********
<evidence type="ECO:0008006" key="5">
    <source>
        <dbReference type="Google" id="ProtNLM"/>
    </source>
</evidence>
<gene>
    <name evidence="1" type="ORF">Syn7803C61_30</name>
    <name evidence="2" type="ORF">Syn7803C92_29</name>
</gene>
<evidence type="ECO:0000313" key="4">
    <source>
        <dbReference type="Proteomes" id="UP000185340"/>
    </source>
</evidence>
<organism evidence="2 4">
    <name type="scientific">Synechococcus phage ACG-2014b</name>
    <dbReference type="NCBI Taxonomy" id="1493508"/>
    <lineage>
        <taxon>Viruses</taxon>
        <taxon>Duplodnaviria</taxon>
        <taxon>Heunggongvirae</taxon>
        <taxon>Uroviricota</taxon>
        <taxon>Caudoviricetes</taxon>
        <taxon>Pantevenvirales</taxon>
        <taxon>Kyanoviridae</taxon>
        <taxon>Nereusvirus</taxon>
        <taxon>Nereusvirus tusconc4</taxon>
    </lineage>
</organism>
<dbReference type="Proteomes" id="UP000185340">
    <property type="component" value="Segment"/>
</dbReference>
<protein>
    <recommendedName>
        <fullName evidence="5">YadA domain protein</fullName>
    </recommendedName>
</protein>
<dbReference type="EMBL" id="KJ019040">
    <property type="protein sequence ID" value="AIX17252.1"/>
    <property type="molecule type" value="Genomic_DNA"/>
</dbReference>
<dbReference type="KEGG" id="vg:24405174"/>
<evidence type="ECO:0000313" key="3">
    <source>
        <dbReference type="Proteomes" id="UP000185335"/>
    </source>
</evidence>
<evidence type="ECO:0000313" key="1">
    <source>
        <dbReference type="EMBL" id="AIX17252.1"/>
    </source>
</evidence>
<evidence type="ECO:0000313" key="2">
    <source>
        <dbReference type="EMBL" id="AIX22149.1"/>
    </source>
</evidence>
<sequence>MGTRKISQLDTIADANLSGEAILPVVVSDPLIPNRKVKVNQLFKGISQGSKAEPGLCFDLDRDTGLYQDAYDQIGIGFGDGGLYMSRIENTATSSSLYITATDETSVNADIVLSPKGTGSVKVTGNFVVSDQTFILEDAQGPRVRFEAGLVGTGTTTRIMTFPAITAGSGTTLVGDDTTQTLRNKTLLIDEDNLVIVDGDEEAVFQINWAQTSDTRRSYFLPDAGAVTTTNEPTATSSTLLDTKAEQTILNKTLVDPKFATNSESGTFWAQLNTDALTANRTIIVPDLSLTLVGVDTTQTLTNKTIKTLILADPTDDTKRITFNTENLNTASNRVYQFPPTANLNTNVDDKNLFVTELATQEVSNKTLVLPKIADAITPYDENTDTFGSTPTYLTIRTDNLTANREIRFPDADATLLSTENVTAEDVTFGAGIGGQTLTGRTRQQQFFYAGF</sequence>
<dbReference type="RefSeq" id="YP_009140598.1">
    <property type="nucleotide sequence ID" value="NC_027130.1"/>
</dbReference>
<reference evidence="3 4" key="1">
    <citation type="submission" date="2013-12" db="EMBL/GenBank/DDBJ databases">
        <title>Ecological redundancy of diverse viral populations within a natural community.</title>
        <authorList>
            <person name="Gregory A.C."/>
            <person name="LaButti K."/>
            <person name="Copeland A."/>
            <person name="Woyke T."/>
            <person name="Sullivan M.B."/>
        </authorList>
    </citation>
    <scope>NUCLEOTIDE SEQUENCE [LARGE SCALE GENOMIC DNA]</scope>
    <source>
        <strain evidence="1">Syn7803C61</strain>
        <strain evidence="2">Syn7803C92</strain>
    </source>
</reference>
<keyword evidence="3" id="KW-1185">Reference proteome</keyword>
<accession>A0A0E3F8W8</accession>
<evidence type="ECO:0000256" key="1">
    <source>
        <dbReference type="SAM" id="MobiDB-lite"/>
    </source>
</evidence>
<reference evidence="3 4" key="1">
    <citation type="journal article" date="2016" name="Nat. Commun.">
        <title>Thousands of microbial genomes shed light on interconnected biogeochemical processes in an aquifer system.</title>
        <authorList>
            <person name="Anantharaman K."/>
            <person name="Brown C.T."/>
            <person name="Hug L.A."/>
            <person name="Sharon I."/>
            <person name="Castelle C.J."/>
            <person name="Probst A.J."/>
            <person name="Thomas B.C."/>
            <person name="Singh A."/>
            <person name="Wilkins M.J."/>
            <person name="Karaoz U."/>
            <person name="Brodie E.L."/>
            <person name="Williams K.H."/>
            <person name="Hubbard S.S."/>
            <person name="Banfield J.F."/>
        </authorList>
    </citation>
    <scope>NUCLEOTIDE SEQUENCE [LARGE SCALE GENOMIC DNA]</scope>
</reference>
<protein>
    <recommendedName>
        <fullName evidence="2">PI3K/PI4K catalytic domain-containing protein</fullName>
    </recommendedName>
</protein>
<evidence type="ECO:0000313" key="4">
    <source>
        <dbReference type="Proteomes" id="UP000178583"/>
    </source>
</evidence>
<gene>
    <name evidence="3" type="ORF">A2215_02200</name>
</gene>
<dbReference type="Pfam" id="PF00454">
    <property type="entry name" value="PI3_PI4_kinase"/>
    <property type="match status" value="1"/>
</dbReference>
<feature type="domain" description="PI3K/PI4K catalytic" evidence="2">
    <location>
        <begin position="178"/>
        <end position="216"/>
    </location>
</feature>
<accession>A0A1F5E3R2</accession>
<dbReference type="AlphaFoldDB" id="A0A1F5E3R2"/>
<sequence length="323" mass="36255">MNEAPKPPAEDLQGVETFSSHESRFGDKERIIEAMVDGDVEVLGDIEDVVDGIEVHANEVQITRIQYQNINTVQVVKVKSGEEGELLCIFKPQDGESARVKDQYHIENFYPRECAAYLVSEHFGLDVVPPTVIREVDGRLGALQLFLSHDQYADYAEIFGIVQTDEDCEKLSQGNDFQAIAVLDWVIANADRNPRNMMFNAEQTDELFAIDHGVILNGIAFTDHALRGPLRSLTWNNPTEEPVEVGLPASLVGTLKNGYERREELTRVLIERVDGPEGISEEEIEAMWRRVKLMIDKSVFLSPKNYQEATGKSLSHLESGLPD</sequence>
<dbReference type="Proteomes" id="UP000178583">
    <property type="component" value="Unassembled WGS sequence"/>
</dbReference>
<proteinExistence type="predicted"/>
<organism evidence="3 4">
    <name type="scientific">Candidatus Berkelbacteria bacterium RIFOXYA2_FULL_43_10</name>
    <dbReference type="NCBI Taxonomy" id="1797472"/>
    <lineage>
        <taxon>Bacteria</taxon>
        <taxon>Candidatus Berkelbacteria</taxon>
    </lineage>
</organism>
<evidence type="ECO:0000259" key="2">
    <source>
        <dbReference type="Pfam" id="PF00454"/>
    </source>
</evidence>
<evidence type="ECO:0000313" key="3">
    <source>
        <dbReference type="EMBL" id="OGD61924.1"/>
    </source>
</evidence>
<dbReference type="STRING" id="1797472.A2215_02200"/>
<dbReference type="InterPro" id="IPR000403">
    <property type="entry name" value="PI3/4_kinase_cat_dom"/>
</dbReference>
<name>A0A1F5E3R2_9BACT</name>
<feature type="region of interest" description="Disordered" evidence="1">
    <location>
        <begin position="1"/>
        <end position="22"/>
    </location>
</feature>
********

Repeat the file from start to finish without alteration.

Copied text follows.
<evidence type="ECO:0008006" key="5">
    <source>
        <dbReference type="Google" id="ProtNLM"/>
    </source>
</evidence>
<gene>
    <name evidence="1" type="ORF">Syn7803C61_30</name>
    <name evidence="2" type="ORF">Syn7803C92_29</name>
</gene>
<evidence type="ECO:0000313" key="4">
    <source>
        <dbReference type="Proteomes" id="UP000185340"/>
    </source>
</evidence>
<organism evidence="2 4">
    <name type="scientific">Synechococcus phage ACG-2014b</name>
    <dbReference type="NCBI Taxonomy" id="1493508"/>
    <lineage>
        <taxon>Viruses</taxon>
        <taxon>Duplodnaviria</taxon>
        <taxon>Heunggongvirae</taxon>
        <taxon>Uroviricota</taxon>
        <taxon>Caudoviricetes</taxon>
        <taxon>Pantevenvirales</taxon>
        <taxon>Kyanoviridae</taxon>
        <taxon>Nereusvirus</taxon>
        <taxon>Nereusvirus tusconc4</taxon>
    </lineage>
</organism>
<dbReference type="Proteomes" id="UP000185340">
    <property type="component" value="Segment"/>
</dbReference>
<protein>
    <recommendedName>
        <fullName evidence="5">YadA domain protein</fullName>
    </recommendedName>
</protein>
<dbReference type="EMBL" id="KJ019040">
    <property type="protein sequence ID" value="AIX17252.1"/>
    <property type="molecule type" value="Genomic_DNA"/>
</dbReference>
<dbReference type="KEGG" id="vg:24405174"/>
<evidence type="ECO:0000313" key="3">
    <source>
        <dbReference type="Proteomes" id="UP000185335"/>
    </source>
</evidence>
<evidence type="ECO:0000313" key="1">
    <source>
        <dbReference type="EMBL" id="AIX17252.1"/>
    </source>
</evidence>
<evidence type="ECO:0000313" key="2">
    <source>
        <dbReference type="EMBL" id="AIX22149.1"/>
    </source>
</evidence>
<sequence>MGTRKISQLDTIADANLSGEAILPVVVSDPLIPNRKVKVNQLFKGISQGSKAEPGLCFDLDRDTGLYQDAYDQIGIGFGDGGLYMSRIENTATSSSLYITATDETSVNADIVLSPKGTGSVKVTGNFVVSDQTFILEDAQGPRVRFEAGLVGTGTTTRIMTFPAITAGSGTTLVGDDTTQTLRNKTLLIDEDNLVIVDGDEEAVFQINWAQTSDTRRSYFLPDAGAVTTTNEPTATSSTLLDTKAEQTILNKTLVDPKFATNSESGTFWAQLNTDALTANRTIIVPDLSLTLVGVDTTQTLTNKTIKTLILADPTDDTKRITFNTENLNTASNRVYQFPPTANLNTNVDDKNLFVTELATQEVSNKTLVLPKIADAITPYDENTDTFGSTPTYLTIRTDNLTANREIRFPDADATLLSTENVTAEDVTFGAGIGGQTLTGRTRQQQFFYAGF</sequence>
<dbReference type="RefSeq" id="YP_009140598.1">
    <property type="nucleotide sequence ID" value="NC_027130.1"/>
</dbReference>
<reference evidence="3 4" key="1">
    <citation type="submission" date="2013-12" db="EMBL/GenBank/DDBJ databases">
        <title>Ecological redundancy of diverse viral populations within a natural community.</title>
        <authorList>
            <person name="Gregory A.C."/>
            <person name="LaButti K."/>
            <person name="Copeland A."/>
            <person name="Woyke T."/>
            <person name="Sullivan M.B."/>
        </authorList>
    </citation>
    <scope>NUCLEOTIDE SEQUENCE [LARGE SCALE GENOMIC DNA]</scope>
    <source>
        <strain evidence="1">Syn7803C61</strain>
        <strain evidence="2">Syn7803C92</strain>
    </source>
</reference>
<keyword evidence="3" id="KW-1185">Reference proteome</keyword>
<accession>A0A0E3F8W8</accession>
<evidence type="ECO:0000256" key="1">
    <source>
        <dbReference type="SAM" id="MobiDB-lite"/>
    </source>
</evidence>
<reference evidence="3 4" key="1">
    <citation type="journal article" date="2016" name="Nat. Commun.">
        <title>Thousands of microbial genomes shed light on interconnected biogeochemical processes in an aquifer system.</title>
        <authorList>
            <person name="Anantharaman K."/>
            <person name="Brown C.T."/>
            <person name="Hug L.A."/>
            <person name="Sharon I."/>
            <person name="Castelle C.J."/>
            <person name="Probst A.J."/>
            <person name="Thomas B.C."/>
            <person name="Singh A."/>
            <person name="Wilkins M.J."/>
            <person name="Karaoz U."/>
            <person name="Brodie E.L."/>
            <person name="Williams K.H."/>
            <person name="Hubbard S.S."/>
            <person name="Banfield J.F."/>
        </authorList>
    </citation>
    <scope>NUCLEOTIDE SEQUENCE [LARGE SCALE GENOMIC DNA]</scope>
</reference>
<protein>
    <recommendedName>
        <fullName evidence="2">PI3K/PI4K catalytic domain-containing protein</fullName>
    </recommendedName>
</protein>
<evidence type="ECO:0000313" key="4">
    <source>
        <dbReference type="Proteomes" id="UP000178583"/>
    </source>
</evidence>
<gene>
    <name evidence="3" type="ORF">A2215_02200</name>
</gene>
<dbReference type="Pfam" id="PF00454">
    <property type="entry name" value="PI3_PI4_kinase"/>
    <property type="match status" value="1"/>
</dbReference>
<feature type="domain" description="PI3K/PI4K catalytic" evidence="2">
    <location>
        <begin position="178"/>
        <end position="216"/>
    </location>
</feature>
<accession>A0A1F5E3R2</accession>
<dbReference type="AlphaFoldDB" id="A0A1F5E3R2"/>
<sequence length="323" mass="36255">MNEAPKPPAEDLQGVETFSSHESRFGDKERIIEAMVDGDVEVLGDIEDVVDGIEVHANEVQITRIQYQNINTVQVVKVKSGEEGELLCIFKPQDGESARVKDQYHIENFYPRECAAYLVSEHFGLDVVPPTVIREVDGRLGALQLFLSHDQYADYAEIFGIVQTDEDCEKLSQGNDFQAIAVLDWVIANADRNPRNMMFNAEQTDELFAIDHGVILNGIAFTDHALRGPLRSLTWNNPTEEPVEVGLPASLVGTLKNGYERREELTRVLIERVDGPEGISEEEIEAMWRRVKLMIDKSVFLSPKNYQEATGKSLSHLESGLPD</sequence>
<dbReference type="Proteomes" id="UP000178583">
    <property type="component" value="Unassembled WGS sequence"/>
</dbReference>
<proteinExistence type="predicted"/>
<organism evidence="3 4">
    <name type="scientific">Candidatus Berkelbacteria bacterium RIFOXYA2_FULL_43_10</name>
    <dbReference type="NCBI Taxonomy" id="1797472"/>
    <lineage>
        <taxon>Bacteria</taxon>
        <taxon>Candidatus Berkelbacteria</taxon>
    </lineage>
</organism>
<evidence type="ECO:0000259" key="2">
    <source>
        <dbReference type="Pfam" id="PF00454"/>
    </source>
</evidence>
<evidence type="ECO:0000313" key="3">
    <source>
        <dbReference type="EMBL" id="OGD61924.1"/>
    </source>
</evidence>
<dbReference type="STRING" id="1797472.A2215_02200"/>
<dbReference type="InterPro" id="IPR000403">
    <property type="entry name" value="PI3/4_kinase_cat_dom"/>
</dbReference>
<name>A0A1F5E3R2_9BACT</name>
<feature type="region of interest" description="Disordered" evidence="1">
    <location>
        <begin position="1"/>
        <end position="22"/>
    </location>
</feature>